An annulment is a legal process to end a marriage. An annulment is different from a divorce, however. An annulment treats the marriage as if it never took place.
In Minnesota, a marriage may be annulled under any of the following circumstances:
- One party lacked capacity to voluntarily consent to the marriage. The inability to consent could be due to mental incapacity or infirmity, and the other party did not know this at the time of the marriage ceremony. The lack of consent could be due to the influence of alcohol, drugs, or other incapacitating substances. The consent could have been involuntary because it was obtained by force or fraud, and the parties did not subsequently voluntarily cohabitate.
- One party lacks the physical capacity to consummate the marriage by sexual intercourse and the other party did not know this at the time of the marriage ceremony.
- One of the parties was under the legal age for marriage. If otherwise competent, a person who is 18 years of age may enter into a civil marriage. A person who is 16 years of age may be able to enter into a valid marriage with parental consent and judicial approval.
In addition, the seeking of an annulment must be commenced within certain time limits, depending upon the underlying circumstances. Anyone interested in seeking an annulment of marriage should consult with an attorney for a more detailed explanation of the annulment process.
A lot of confusion exists about the terms “separation” and “legal separation” under Minnesota law. While both refer to a change in marital status, they have distinct meanings, processes, and consequences.
“Separation” means only that you are living in different residences. Minnesota law allows spouses to live separately while still married. Separation works best if the ongoing responsibilities for care of the children, financial support, and bill payment have been discussed and agreed upon. While separation does not involve a legal proceeding, there may be legal consequences to living apart. Therefore, it is a good idea to consult with an attorney before separating to better understand your options.
“Legal separation” does require court involvement. In fact, in Minnesota a proceeding for legal separation is very similar to one for divorce. While the law does not require that divorcing couples live separately, parenting time, child support, and spousal maintenance must be addressed in the final court order. A legal separation can also include the division of assets and debts. The major difference between a legal separation and a divorce is that after becoming legally separated you and your spouse are still married to each other. Because the cost, timing and issues involved are similar to a divorce, it is much less common. Couples who do legally separate usually do so due to religious beliefs against divorce. Because a number of detailed legal documents must be drafted, signed, and filed with the court, a lawyer’s help is essential if you decide to seek a legal separation.
I find that what my clients want most is to return to a happy, peaceful life. Divorce is a place of upheaval with many unknowns. Will my kids be okay? Where will I live? Will I be able to make ends meet? Will I ever be able to retire? These questions and more interfere with the normal rhythms of life. The fear and anxiety of not knowing the answers cause distraction at work and sleeplessness at night. How can peace of mind be restored?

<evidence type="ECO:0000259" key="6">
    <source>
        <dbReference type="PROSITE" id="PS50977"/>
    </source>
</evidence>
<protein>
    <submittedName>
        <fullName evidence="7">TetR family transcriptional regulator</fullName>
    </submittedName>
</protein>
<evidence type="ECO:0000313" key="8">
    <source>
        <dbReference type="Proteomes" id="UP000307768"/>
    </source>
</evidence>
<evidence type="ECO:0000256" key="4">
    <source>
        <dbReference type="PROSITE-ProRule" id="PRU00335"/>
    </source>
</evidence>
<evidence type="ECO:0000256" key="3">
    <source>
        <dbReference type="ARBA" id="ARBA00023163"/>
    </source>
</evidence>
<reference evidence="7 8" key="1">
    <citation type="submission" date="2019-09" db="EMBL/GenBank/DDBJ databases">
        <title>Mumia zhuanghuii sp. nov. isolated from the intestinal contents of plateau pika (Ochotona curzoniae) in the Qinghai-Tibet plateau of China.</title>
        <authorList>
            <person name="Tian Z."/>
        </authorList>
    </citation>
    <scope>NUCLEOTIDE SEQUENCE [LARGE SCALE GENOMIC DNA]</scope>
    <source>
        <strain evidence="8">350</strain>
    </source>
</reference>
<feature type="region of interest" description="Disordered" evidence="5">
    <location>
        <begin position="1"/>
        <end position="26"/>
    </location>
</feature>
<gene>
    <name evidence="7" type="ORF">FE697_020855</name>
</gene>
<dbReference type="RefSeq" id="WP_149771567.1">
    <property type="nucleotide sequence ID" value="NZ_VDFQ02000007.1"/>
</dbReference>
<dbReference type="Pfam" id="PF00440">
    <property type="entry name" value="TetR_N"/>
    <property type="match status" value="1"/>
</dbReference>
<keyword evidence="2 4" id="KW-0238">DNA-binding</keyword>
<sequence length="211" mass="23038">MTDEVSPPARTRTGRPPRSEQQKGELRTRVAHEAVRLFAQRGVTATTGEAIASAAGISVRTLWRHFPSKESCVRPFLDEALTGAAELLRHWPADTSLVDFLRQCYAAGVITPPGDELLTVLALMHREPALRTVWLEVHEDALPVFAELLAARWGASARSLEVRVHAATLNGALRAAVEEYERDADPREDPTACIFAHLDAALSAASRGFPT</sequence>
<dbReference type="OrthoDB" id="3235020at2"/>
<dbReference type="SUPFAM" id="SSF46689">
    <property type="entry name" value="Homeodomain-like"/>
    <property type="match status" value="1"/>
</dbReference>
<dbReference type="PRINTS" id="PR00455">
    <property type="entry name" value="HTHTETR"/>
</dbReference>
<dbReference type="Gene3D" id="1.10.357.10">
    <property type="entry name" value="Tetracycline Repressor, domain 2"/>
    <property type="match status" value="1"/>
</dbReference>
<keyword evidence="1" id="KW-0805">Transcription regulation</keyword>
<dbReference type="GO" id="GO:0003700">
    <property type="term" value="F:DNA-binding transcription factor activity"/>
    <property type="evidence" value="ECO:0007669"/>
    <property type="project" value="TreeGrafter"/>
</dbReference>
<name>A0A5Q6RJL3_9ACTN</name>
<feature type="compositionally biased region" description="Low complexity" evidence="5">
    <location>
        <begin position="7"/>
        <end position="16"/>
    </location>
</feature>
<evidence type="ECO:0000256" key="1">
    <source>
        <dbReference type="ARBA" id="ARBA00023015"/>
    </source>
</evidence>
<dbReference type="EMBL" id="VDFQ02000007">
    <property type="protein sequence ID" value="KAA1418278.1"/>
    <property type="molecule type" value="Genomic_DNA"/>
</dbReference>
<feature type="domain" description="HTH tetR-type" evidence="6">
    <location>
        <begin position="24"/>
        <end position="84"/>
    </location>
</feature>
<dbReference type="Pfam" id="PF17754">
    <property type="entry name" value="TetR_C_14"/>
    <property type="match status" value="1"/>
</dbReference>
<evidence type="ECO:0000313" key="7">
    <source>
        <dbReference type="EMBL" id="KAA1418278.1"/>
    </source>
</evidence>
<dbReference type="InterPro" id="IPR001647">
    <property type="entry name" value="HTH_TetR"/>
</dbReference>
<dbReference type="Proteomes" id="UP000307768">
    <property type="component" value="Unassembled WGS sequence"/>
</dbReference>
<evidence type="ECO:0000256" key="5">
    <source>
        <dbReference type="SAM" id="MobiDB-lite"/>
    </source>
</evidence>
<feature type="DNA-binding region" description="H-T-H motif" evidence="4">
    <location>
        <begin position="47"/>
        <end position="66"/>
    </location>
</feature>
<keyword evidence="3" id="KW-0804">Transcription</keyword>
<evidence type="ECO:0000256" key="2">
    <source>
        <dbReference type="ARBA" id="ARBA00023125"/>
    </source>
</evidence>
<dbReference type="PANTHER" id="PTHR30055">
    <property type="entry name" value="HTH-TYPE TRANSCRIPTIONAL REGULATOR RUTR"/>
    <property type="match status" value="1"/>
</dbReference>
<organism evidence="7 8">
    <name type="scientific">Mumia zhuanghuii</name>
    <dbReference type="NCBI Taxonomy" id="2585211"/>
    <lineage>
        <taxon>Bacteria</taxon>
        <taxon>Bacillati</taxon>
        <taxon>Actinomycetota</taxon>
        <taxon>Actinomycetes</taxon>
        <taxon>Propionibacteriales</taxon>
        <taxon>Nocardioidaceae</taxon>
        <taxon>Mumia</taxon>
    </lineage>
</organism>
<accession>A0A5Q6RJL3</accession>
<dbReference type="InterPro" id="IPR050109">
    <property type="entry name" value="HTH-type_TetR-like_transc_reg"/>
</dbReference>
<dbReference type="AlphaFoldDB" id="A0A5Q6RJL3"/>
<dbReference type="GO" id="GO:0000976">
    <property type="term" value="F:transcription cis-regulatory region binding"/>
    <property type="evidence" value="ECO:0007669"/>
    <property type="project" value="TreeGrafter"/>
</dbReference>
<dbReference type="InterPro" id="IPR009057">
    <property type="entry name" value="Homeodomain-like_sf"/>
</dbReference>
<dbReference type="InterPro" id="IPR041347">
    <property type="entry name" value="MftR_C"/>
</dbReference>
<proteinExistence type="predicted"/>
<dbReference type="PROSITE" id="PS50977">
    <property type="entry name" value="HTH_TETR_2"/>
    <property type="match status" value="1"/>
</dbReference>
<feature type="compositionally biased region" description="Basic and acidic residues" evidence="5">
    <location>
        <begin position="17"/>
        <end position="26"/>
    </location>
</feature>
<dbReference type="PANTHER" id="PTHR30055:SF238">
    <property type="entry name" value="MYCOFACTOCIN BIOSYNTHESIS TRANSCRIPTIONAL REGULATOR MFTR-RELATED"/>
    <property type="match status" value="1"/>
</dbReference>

A good place to start is the practice of acceptance. By acceptance I mean merely acknowledging what is, without judgment or wanting it to be different … without resistance. Whenever you find yourself feeling a negative emotion such as anger or frustration, it is likely you are resisting an external circumstance … wishing that something or someone were different. While it is natural for human beings to resist the unpleasant, a lot of time and energy can be spent trying to control external circumstances beyond our control. Acceptance is merely acknowledging those circumstances and allowing what is in life to be as it is, without judging it as good or bad, or wanting it to be different. Practicing acceptance can help you let go of the pain, stress, anger and anxiety that inevitably accompany divorce.
Here are a few reminders:
- Acceptance does not mean giving up. Empowered action comes from a place of clarity and serenity.
- You can’t change other people, but you can change your response to them. While what your former spouse or partner thinks or feels is beyond your control, your mindful response to a situation can have a powerful effect.
- Resistance can get in the way of solutions. The inner stillness that comes with acceptance enhances your openness to previously unseen possibilities.
Genuine and lasting happiness and peace come from within. You alone are in control of how you will experience life moving forward from this very moment. It is your choice not to suffer.
Finally, here is a quote that has helped me through many of life’s challenging moments:
“Letting go doesn’t mean we don’t care. Letting go doesn’t mean we shut down. Letting go means we stop trying to force outcomes and make people behave. It means we give up resistance to the way things are, for the moment. It means we stop trying to do the impossible–controlling that which we cannot–and instead, focus on what is possible–which usually means taking care of ourselves. And we do this in gentleness, kindness, and love, as much as possible.”
1. Forcing Your Kids to Take Sides
The last thing a parent wants to do during a divorce is to cause more pain for the children. Divorce is a painful time during which many negative emotions can arise, including anger, fear, regret and grief. Often there is a perceived need to blame the other party for one’s unhappiness, together with a desire to hold your children close. However, keep in mind that putting your kids in the middle is harmful to them. Resist the urge to blame and criticize your spouse in your kids’ presence. Don’t force your kids to take sides or to report on the other parent’s activities. No matter how difficult it may seem, the best thing you can do for your kids during a divorce is to remind them that both of their parents love them and will always be there for them.
2. Engaging in an Adversarial Divorce